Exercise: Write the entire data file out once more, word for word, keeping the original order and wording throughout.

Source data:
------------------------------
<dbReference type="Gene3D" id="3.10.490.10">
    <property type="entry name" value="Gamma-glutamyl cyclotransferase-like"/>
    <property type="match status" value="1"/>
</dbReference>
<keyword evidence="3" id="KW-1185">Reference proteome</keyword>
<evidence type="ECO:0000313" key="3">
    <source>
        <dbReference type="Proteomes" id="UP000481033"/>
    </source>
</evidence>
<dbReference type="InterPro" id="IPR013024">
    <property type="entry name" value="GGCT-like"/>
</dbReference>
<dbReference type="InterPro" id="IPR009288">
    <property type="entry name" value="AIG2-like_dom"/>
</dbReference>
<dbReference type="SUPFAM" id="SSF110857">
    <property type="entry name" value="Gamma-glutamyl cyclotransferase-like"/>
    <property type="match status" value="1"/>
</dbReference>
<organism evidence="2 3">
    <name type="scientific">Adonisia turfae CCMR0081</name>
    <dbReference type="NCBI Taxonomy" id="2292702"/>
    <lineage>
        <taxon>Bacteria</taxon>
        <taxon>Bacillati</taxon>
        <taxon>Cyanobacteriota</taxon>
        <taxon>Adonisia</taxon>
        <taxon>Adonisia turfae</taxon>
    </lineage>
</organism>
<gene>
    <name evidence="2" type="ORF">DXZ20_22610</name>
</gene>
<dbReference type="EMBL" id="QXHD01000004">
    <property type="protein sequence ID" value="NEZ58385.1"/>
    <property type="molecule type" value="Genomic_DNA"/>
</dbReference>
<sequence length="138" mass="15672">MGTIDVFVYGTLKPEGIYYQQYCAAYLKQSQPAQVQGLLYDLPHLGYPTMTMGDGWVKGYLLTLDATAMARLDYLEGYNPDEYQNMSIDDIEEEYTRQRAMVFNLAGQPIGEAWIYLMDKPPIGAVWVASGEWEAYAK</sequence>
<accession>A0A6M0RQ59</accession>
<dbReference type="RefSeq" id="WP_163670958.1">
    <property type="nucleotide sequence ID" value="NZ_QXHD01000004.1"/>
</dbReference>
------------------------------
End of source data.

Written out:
<dbReference type="Gene3D" id="3.10.490.10">
    <property type="entry name" value="Gamma-glutamyl cyclotransferase-like"/>
    <property type="match status" value="1"/>
</dbReference>
<keyword evidence="3" id="KW-1185">Reference proteome</keyword>
<evidence type="ECO:0000313" key="3">
    <source>
        <dbReference type="Proteomes" id="UP000481033"/>
    </source>
</evidence>
<dbReference type="InterPro" id="IPR013024">
    <property type="entry name" value="GGCT-like"/>
</dbReference>
<dbReference type="InterPro" id="IPR009288">
    <property type="entry name" value="AIG2-like_dom"/>
</dbReference>
<dbReference type="SUPFAM" id="SSF110857">
    <property type="entry name" value="Gamma-glutamyl cyclotransferase-like"/>
    <property type="match status" value="1"/>
</dbReference>
<organism evidence="2 3">
    <name type="scientific">Adonisia turfae CCMR0081</name>
    <dbReference type="NCBI Taxonomy" id="2292702"/>
    <lineage>
        <taxon>Bacteria</taxon>
        <taxon>Bacillati</taxon>
        <taxon>Cyanobacteriota</taxon>
        <taxon>Adonisia</taxon>
        <taxon>Adonisia turfae</taxon>
    </lineage>
</organism>
<gene>
    <name evidence="2" type="ORF">DXZ20_22610</name>
</gene>
<dbReference type="EMBL" id="QXHD01000004">
    <property type="protein sequence ID" value="NEZ58385.1"/>
    <property type="molecule type" value="Genomic_DNA"/>
</dbReference>
<sequence length="138" mass="15672">MGTIDVFVYGTLKPEGIYYQQYCAAYLKQSQPAQVQGLLYDLPHLGYPTMTMGDGWVKGYLLTLDATAMARLDYLEGYNPDEYQNMSIDDIEEEYTRQRAMVFNLAGQPIGEAWIYLMDKPPIGAVWVASGEWEAYAK</sequence>
<accession>A0A6M0RQ59</accession>
<dbReference type="RefSeq" id="WP_163670958.1">
    <property type="nucleotide sequence ID" value="NZ_QXHD01000004.1"/>
</dbReference>